These Internet services pop up on millions of PCs and smartphones every day, selling goods, processing searches and offering the latest in celebrity gossip. But if you're not Chinese, you probably won't recognize their names; they're catering to the giant population of China, and prospering from legions of loyal users.
With an online population of more than 600 million, China is one of the world's most important markets for technology companies, but U.S. firms like Google and eBay have struggled to make it big. Here are six of the top Internet companies in China.
Qihoo 360: Baidu gets all the attention when people talk about China's search market, but Qihoo 360 is chipping away at Baidu's lead. The company is best known for its online security software, which has more than 400 million users, but in 2012 it launched a search engine that now has close to a quarter of the Chinese market.
The company has been embroiled in controversy, however. It had a public feud with Baidu, which accused it of indexing its pages without permission, and it's had nasty disputes with Tencent, one of China's better known online giants. None of that has done much to slow it down, though.
JD.com: Try to come up with a Chinese e-commerce company not called Alibaba and you might struggle, but JD.com has made its mark as an online retailer that operates in a similar way to Amazon.com. Formerly known as 360Buy, JD.com has more than 140 million users who are lured in by its fast delivery times. Customers in Beijing who place an order before 11 a.m. can receive it the same day for free.
JD.com is starting to expand outside China. It now has an English-language site that offers free global shipping for goods over US$49, but don't expect packages to arrive the same day; turnaround time is usually at least a week.
Jiayuan.com: It's not easy to find a date in China; the country's one-child policy has created a gender gap in the population that's skewed toward males. At the same time, women in their late 20s are tormented by press coverage about "leftover women." Enter Jiayuan.com, one of the country's oldest and best known dating sites with 100 million users. Jiayuan means "beautiful destiny" and the site is tailored to users looking for marriage. Earlier this week, the company said it would launch its dating site in other countries.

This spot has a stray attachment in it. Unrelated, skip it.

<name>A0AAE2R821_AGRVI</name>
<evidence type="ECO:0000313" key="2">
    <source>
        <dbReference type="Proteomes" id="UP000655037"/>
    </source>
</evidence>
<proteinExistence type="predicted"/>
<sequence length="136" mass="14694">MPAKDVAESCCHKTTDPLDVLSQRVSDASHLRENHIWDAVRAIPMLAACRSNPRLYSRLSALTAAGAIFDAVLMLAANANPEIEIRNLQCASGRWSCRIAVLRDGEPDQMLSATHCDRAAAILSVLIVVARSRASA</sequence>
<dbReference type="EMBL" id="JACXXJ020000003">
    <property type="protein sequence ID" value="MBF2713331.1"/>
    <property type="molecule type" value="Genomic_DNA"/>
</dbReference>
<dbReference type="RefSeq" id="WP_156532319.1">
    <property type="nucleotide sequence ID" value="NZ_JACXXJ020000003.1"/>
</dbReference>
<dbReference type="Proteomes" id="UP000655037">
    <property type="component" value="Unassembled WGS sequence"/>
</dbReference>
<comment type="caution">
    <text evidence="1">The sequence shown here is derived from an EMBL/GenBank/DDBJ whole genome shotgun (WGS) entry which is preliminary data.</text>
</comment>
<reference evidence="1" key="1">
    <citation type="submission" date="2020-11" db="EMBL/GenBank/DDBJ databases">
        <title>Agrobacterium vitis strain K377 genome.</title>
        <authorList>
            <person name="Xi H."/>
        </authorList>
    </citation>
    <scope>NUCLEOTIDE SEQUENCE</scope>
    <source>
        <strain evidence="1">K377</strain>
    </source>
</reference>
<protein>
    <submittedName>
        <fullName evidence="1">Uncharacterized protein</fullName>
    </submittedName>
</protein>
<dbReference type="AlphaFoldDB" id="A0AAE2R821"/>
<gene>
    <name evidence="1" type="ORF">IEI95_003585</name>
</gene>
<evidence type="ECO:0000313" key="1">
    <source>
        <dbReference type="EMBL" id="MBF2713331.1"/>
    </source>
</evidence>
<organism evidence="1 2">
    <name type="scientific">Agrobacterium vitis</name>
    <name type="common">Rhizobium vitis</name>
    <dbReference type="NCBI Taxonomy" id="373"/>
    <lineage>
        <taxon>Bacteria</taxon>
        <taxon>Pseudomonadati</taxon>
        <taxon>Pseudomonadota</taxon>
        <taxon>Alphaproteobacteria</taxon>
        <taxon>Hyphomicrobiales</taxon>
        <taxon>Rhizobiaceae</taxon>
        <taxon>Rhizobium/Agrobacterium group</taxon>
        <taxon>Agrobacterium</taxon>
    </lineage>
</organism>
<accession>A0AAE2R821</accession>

Netease: The company's main site, at 163.com, is the 15th most visited site in the world according to the Alexa Internet rankings, right behind LinkedIn. 163.com is a major news portal for China, and Netease also claims to operate the country's largest email service, with more than 590 million users across its various domains. Like other tech giants in China, Netease also offers search, online video and social networking. But its real money maker is online games. Some of the most popular are fantasy games it develops itself, but Netease also distributes U.S. titles like "Starcraft II" and "Diablo III."
Tianya.cn: Before China got social networking sites it had Tianya, a BBS discussion forum that launched in 1999. The site remains popular and Tianya estimates it has 200 million monthly users. While China is notorious for censorship, there's an abundance of local news about sex, crime and hypocrisy that Chinese people love to gossip about.
In some cases, Tianya and other Chinese forums like Mop.com are a platform for mass action. In 2006, the forums helped reveal the identity of a woman who was seen brutally killing a kitten in an online video. They're also used for so-called "human flesh searches" in which users band together to identify perpetrators of perceived injustices. The crusades have helped expose fraud and corruption, but they can also turn China's Internet users into a virtual lynch mob.
58.com: If you're looking for housing, a car or just trying to sell something, try 58.com, which is basically China's version of Craigslist. The site covers 380 cities and has close to 130 million monthly users who post jobs, special offers and personal ads. Unlike Craigslist, 58.com is listed on the New York Stock Exchange, part of a wave of Chinese tech companies selling shares in the U.S.
They all have room to grow. On Thursday, the China Internet Network Information Center said China has 618 million Internet users. That puts the nation's Internet penetration at 46 percent, with millions in its rural areas still to come online.
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